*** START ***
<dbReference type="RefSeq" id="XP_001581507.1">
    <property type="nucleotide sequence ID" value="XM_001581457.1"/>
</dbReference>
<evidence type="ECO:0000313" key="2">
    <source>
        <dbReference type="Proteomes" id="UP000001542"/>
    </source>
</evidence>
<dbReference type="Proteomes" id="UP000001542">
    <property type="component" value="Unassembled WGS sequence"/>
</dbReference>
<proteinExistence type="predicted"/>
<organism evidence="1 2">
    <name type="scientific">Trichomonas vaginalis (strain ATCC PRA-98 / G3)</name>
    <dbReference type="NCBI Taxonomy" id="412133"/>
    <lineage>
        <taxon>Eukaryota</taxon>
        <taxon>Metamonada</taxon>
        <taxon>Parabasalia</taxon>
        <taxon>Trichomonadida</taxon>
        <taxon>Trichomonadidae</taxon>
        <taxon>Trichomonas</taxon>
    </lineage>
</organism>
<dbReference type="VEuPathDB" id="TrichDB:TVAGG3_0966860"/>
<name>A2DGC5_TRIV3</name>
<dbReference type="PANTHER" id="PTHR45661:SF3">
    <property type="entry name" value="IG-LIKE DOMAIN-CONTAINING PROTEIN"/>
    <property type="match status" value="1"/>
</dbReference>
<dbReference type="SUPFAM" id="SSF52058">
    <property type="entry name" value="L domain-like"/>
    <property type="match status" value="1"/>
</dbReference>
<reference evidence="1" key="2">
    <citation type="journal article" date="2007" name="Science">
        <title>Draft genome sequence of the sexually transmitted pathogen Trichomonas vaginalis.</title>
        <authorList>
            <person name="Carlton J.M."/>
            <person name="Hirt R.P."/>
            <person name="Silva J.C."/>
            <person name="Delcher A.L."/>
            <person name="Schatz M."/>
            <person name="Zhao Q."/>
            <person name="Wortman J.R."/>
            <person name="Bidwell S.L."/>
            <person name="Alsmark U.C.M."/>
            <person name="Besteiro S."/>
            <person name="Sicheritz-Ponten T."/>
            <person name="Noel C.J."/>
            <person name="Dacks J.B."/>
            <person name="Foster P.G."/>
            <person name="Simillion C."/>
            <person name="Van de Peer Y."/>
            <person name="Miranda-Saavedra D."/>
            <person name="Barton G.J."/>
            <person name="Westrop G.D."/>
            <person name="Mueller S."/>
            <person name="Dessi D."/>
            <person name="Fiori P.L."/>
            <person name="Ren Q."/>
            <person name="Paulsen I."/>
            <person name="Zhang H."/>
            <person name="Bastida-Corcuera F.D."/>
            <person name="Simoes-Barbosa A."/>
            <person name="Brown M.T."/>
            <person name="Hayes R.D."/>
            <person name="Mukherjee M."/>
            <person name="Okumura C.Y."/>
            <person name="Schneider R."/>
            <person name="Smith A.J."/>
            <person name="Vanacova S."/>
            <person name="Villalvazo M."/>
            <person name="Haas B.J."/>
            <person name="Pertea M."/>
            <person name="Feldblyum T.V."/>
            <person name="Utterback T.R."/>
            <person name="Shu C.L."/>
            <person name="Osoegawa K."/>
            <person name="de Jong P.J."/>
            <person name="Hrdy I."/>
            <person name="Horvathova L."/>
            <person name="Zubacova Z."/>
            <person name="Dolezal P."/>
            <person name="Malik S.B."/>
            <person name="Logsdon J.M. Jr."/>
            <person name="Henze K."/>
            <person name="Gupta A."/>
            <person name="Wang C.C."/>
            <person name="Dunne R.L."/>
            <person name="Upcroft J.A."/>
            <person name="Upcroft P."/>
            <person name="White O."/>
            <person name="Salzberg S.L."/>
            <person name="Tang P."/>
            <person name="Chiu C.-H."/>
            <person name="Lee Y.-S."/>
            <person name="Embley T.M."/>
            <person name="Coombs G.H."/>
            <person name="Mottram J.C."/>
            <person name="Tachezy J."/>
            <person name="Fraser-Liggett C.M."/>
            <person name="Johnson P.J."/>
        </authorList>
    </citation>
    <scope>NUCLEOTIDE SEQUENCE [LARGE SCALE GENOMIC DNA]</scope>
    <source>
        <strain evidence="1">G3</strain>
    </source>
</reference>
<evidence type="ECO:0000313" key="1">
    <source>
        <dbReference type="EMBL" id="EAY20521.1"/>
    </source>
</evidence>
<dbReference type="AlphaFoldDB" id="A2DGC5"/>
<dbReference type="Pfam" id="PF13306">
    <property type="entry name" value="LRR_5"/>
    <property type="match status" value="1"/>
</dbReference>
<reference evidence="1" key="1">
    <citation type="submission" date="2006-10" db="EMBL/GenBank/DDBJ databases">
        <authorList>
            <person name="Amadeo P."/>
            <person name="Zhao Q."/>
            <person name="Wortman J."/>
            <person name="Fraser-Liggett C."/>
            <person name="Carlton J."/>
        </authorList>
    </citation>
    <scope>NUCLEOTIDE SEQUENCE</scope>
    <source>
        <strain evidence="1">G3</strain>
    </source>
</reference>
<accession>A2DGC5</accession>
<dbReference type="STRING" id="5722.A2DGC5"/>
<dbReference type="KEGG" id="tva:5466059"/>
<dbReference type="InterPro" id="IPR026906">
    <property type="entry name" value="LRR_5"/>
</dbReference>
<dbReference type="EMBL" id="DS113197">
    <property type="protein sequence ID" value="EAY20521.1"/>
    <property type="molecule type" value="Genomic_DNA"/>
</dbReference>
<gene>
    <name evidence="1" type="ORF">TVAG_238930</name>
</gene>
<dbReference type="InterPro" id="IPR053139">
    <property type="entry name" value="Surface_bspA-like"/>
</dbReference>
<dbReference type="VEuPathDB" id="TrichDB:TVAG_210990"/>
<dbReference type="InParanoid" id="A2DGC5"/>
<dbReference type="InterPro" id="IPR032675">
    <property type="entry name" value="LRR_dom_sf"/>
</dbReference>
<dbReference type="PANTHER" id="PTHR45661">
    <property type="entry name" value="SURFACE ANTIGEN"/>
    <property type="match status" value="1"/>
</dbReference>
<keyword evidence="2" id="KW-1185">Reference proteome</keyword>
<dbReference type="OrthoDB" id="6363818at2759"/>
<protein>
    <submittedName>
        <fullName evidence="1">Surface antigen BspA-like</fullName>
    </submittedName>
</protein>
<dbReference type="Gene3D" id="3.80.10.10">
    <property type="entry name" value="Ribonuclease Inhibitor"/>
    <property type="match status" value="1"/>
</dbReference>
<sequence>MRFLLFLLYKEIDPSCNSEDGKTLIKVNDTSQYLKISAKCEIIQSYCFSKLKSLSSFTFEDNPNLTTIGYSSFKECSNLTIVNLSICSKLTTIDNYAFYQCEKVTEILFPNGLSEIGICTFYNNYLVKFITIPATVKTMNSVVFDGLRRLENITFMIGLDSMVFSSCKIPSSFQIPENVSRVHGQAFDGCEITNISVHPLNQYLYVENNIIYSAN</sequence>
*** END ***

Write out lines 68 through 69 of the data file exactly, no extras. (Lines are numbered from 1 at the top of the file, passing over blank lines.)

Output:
            <person name="Mukherjee M."/>
            <person name="Okumura C.Y."/>